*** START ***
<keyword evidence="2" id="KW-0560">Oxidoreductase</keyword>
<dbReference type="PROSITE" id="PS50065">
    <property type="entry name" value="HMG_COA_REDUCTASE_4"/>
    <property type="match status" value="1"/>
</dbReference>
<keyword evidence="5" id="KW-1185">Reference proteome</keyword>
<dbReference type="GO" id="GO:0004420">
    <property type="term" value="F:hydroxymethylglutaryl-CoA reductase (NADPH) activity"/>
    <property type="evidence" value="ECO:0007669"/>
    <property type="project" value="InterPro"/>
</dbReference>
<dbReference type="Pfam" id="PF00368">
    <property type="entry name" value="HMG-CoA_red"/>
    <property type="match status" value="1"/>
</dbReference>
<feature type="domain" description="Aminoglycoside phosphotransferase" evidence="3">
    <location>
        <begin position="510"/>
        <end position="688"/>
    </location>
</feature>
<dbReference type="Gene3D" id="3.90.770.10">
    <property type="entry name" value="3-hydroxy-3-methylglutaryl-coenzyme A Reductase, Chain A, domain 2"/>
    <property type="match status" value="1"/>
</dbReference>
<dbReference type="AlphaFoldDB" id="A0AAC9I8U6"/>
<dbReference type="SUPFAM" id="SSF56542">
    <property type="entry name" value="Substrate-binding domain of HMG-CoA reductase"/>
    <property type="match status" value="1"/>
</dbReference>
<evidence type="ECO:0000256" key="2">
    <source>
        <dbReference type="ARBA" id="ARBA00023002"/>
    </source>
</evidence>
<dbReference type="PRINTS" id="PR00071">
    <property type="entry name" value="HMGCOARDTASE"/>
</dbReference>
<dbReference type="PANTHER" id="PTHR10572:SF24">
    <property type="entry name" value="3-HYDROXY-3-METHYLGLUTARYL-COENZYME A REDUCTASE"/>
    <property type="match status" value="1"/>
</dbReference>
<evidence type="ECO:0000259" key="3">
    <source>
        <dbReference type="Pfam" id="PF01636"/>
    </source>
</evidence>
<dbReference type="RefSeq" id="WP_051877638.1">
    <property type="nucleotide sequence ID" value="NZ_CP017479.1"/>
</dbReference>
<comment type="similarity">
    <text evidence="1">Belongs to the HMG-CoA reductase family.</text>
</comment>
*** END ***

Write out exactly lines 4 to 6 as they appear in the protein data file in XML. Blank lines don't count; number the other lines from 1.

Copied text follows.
    <property type="match status" value="1"/>
</dbReference>
<keyword evidence="5" id="KW-1185">Reference proteome</keyword>